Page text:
U.S. service providers expanded in July at the fastest pace on record as measures of business activity, new orders and employment all improved.
The Institute for Supply Management reported Wednesday that its monthly survey of service industries, where most Americans work, rose to a reading of 64.1 in July, up from 60.1 in June. It was the fastest pace since this series began in 2008 and surpassed the old record of 64.0 set in May.
Any reading above 50 indicates growth in service industries.
On Monday, the institute reported that growth in manufacturing had slowed for a second-straight month during supply-chain problems and labor shortages.
Service-sector industries, ranging from restaurants and bars to trucking companies and hotels, are facing many of the same problems but have been aided by strong demand that has helped them surmount some of those issues.
"Even with the supply chain disruptions and labor shortages the pent-up demand has kept things going gang-busters," said Anthony Nieves, chairman of the institute's services survey committee.
But he cautioned that the labor and supply-chain problems and rising inflation likely will continue to present challenges for the rest of this year.
There are hints that hiring obstacles may be lessening some. The employment index rose to 53.8 -- indicating growth -- after contracting in the month before.
Order backlogs -- which rose to a record in June -- remain elevated and inventories contracted for a second-straight month, indicating demand continues to outstrip supply.
The 64.1 reading for the services index was much better than the 60.5 many economists had been expecting.
But Andrew Hunter, senior U.S. economist at Capital Economics, said details of the report showed that "supply shortages are still worsening and could push price inflation even higher."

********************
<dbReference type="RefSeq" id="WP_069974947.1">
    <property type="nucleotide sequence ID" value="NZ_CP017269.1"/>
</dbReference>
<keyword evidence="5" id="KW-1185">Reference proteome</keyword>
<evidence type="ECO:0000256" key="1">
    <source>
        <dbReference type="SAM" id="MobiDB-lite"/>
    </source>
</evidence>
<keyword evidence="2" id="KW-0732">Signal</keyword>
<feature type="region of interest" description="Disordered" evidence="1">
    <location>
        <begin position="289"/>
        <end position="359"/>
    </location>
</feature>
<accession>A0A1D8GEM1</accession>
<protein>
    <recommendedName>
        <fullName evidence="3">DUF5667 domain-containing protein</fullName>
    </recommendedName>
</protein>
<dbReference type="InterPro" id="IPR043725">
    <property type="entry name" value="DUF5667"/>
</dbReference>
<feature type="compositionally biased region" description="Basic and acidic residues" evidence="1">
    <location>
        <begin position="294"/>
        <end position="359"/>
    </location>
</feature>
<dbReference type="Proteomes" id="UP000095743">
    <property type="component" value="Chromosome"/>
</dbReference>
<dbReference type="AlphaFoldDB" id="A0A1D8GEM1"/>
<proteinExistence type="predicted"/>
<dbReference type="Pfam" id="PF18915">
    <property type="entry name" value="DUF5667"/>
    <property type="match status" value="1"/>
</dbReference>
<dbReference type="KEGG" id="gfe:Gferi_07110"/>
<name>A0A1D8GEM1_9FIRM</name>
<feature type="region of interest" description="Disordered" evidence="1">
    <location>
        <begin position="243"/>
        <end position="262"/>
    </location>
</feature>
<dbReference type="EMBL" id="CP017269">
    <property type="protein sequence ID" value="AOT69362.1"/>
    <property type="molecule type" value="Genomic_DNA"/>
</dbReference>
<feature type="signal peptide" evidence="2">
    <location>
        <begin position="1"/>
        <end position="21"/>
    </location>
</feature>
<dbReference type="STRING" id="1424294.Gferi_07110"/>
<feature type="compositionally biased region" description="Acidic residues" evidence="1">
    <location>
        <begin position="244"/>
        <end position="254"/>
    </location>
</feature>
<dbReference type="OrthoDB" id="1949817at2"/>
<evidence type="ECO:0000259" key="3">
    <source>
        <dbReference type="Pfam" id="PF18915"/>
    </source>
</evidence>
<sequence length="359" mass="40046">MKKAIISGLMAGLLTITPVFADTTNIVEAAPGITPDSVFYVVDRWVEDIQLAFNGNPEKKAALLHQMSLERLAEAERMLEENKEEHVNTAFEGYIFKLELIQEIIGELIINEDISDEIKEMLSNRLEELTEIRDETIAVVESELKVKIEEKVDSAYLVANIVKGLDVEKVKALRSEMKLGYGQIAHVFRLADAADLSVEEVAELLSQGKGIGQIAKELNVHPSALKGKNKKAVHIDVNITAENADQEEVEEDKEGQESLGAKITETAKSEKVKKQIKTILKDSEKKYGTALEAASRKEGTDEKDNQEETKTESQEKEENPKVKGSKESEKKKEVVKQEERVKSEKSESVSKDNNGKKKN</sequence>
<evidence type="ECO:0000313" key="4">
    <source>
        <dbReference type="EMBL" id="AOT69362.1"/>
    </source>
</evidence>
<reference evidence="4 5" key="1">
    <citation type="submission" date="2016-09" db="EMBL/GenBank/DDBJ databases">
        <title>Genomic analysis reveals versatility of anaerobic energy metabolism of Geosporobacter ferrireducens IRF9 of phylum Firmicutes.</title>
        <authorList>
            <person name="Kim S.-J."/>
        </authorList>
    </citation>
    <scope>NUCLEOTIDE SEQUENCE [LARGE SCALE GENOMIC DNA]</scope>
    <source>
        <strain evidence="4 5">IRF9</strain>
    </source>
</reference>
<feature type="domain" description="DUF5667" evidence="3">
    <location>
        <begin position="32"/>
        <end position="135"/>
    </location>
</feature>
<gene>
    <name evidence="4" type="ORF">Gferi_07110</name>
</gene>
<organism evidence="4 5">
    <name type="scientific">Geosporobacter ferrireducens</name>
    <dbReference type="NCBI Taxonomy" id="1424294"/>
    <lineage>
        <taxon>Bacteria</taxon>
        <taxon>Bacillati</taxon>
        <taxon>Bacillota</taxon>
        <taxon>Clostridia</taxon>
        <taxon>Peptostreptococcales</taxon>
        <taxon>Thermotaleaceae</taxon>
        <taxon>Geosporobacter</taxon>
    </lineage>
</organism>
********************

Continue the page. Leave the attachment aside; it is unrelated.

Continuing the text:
Among the survey respondents, one person in the construction industry said, "Costs have risen dramatically in the last 45 days. Lodging, fuel, travel and supplies are all rising sharply."
The July gain was led by a big increase in the index for business activity and in employment, which returned to growth after having been in contraction territory in June.
All 17 of the services industries included in the survey reported growth, with the strongest gains in arts, entertainment and recreation, wholesale trade and accommodations and food services, one of the categories hardest-hit in the pandemic.
At the same time, global demand is picking up. New export orders for U.S. service providers expanded at the fastest pace since 2007.
The survey figures were issued ahead of Friday's monthly employment report. Economists estimate 875,000 jobs were added in July, marking the biggest gain since last August.
A report earlier Wednesday from ADP Research Institute showed payrolls at companies rose 330,000 in July, the smallest advance in five months. Last month's increase followed a revised 680,000 gain in June.
The slowdown in hiring underscores the challenges of a full labor market recovery. Firms are trying to keep pace with an unleashing of pent-up demand, but it will take time to fill a now-record number of open positions.
The ADP data showed a broad moderation in employment growth. While the report and government data don't always move in lock-step, the smaller advance could temper expectations for an outsize gain in official payrolls figures Friday. The hiring deceleration was acute in leisure and hospitality, an industry that has the longest road to recovery.
Service-provider employment increased 318,000 in July. Payrolls at leisure and hospitality businesses rose 139,000 during the month, also the smallest advance since February.
Payrolls at goods producers rose by 12,000. Employment in construction increased by 1,000 in July.
"July payroll data reports a marked slowdown from the second quarter pace in jobs growth," Nela Richardson, ADP's chief economist, said in a statement. "Bottlenecks in hiring continue to hold back stronger gains, particularly in light of new covid-19 concerns tied to viral variants."
ADP's payroll data represent companies employing nearly 26 million workers in the U.S.
Information for this article was contributed by Martin Crutsinger of The Associated Press and by Reade Pickert of Bloomberg News (TNS).